A group of researchers is using cutting-edge technology of brain stimulation to learn more about how our brain works in dealing with pain, fatigue or emotional stress. Applications for the research range from managing chronic headaches to helping competitive cyclists avoid feeling tiredness in their legs.
Assistant professor in psychology Stuart Cathcart and his four honours students are using ‘transcranial direct-current stimulation’ to test how the brain reacts to different stimuli applied to one’s body. And the team is looking for volunteers.
“This technology administers tiny electric currents via electrodes positioned on people’s heads to increase or decrease brain activity in specific areas, mainly to test how our brain reacts to pain, excessive exercise or even stress ,” he explained.
“We are conducting different tests to pinpoint which areas of the brain process the pain and its intensity, as well as finding which areas of the brain are able to process how unpleasant the pain is,” Dr Cathcart said.
“Until now we were only able to observe this through imaging techniques, but now we can experiment to see how we can deal better with pain in different ways.”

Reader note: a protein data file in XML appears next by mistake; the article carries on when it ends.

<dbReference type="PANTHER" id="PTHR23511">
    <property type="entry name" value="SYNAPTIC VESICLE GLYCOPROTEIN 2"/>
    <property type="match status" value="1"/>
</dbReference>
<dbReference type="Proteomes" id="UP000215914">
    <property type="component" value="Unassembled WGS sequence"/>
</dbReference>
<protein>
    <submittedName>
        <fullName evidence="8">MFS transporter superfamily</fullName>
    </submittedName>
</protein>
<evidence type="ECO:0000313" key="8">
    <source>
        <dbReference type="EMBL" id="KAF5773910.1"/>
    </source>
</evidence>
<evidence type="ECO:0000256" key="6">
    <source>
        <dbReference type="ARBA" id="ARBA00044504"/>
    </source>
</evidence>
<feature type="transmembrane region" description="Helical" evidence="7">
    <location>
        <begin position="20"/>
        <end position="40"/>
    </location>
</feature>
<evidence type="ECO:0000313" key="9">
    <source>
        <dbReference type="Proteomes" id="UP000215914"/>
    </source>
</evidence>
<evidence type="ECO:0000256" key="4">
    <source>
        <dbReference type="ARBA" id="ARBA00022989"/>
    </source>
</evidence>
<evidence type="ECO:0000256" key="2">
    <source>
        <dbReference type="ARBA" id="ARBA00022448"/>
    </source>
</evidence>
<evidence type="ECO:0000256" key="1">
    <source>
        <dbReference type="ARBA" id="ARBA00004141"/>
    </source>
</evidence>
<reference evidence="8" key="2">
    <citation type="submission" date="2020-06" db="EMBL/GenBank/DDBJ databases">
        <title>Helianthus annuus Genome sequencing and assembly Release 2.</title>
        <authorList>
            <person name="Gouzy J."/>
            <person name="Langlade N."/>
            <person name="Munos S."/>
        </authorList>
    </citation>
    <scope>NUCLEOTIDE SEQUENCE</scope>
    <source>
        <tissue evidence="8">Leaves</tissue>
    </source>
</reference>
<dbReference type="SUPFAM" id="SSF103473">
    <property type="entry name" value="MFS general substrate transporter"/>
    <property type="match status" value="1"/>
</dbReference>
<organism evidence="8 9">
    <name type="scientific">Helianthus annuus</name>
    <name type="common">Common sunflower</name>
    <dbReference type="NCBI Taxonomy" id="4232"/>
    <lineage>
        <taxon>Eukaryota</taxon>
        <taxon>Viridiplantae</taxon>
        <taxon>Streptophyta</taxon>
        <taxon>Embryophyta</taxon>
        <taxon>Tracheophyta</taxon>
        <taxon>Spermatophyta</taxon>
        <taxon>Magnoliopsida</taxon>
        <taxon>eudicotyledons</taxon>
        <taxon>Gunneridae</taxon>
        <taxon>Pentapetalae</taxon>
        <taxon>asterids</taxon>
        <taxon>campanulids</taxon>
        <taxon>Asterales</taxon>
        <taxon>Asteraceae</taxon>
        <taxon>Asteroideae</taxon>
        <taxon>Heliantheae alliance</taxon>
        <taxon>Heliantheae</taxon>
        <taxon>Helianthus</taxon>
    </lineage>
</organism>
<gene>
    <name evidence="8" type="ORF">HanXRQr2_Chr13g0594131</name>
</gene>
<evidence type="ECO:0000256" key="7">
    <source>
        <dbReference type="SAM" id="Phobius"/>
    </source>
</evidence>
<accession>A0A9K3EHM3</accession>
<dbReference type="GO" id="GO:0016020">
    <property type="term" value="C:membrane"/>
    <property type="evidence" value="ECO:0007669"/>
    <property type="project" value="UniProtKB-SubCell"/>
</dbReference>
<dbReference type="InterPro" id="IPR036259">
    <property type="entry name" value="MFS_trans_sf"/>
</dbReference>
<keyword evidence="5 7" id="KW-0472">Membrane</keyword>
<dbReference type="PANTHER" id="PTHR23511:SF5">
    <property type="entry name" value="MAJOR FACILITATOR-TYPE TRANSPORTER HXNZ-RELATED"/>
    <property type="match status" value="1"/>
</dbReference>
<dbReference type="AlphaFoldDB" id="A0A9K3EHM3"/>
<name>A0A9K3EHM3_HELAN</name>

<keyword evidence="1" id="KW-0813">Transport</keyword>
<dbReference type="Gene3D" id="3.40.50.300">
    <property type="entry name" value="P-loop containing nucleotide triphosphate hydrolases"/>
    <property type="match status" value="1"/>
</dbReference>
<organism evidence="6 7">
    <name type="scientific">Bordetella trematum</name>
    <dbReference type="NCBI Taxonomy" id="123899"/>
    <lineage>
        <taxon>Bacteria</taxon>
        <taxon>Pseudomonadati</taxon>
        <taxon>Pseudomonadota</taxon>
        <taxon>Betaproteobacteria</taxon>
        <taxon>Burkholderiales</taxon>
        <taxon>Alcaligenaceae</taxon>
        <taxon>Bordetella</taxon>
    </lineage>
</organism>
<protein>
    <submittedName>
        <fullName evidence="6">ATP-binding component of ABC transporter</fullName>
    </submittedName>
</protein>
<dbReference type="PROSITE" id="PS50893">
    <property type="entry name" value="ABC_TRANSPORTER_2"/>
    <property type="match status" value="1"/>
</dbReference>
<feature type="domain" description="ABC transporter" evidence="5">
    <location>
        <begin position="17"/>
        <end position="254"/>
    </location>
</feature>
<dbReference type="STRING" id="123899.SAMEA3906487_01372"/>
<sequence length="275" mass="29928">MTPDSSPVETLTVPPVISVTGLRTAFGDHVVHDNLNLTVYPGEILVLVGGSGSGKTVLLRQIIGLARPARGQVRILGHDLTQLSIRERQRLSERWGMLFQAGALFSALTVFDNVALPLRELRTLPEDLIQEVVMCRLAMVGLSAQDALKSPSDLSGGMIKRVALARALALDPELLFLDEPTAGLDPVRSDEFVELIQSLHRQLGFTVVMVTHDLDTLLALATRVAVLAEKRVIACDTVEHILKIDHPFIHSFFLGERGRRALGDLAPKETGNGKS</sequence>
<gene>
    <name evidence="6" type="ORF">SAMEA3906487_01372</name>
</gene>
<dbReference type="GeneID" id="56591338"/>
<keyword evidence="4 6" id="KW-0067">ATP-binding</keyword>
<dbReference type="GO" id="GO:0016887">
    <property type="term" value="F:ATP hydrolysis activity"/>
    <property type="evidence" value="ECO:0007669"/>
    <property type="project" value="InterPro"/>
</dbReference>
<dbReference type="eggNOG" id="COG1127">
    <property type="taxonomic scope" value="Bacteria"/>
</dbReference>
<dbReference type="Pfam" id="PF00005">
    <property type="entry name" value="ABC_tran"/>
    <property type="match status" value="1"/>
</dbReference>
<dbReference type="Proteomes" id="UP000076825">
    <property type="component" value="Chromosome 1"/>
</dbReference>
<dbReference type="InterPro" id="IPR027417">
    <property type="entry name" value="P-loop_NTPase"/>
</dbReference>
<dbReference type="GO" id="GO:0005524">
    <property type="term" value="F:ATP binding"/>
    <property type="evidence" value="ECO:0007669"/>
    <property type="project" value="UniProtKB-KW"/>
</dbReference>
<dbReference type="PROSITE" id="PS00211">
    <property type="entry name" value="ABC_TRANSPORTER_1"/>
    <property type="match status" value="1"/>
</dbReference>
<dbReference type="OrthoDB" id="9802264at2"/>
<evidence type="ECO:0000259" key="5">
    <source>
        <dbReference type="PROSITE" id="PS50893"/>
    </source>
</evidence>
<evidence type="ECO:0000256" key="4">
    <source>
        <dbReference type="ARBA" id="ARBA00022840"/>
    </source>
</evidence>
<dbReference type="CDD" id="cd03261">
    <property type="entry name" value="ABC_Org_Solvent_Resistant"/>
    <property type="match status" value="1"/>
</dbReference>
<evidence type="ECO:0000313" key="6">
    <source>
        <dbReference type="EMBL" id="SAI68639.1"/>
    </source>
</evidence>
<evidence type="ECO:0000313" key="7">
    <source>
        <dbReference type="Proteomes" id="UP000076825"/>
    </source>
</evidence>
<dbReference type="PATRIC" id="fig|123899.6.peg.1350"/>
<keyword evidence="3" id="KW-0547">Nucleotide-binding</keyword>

The technology will potentially be able to help doctors improve the treatment of chronic pain, improve the memory of Alzheimer’s patients, or help in the rehabilitation process of patients who have suffered a stroke.
In addition, Dr Cathcart said one of their trials is also looking at how to boost the performance of elite athletes who need to push through fatigue.
“If you run a marathon, do you slow down because your legs get tired or because your brain is telling your legs that they are tired?” he said.
“We are looking at whether stimulating the motor cortex of the brain before exercising could improve the stamina of your legs to keep them going or if the use of electrodes could be used to reduce the feeling of fatigue during exercise.”
According to Dr Cathcart, the tests are non-invasive, safe and painless.
- Dr Cathcart is available for interview.
Contact the University of Canberra media team:
Ed O’Daly 0408 829 618/ 6201 2441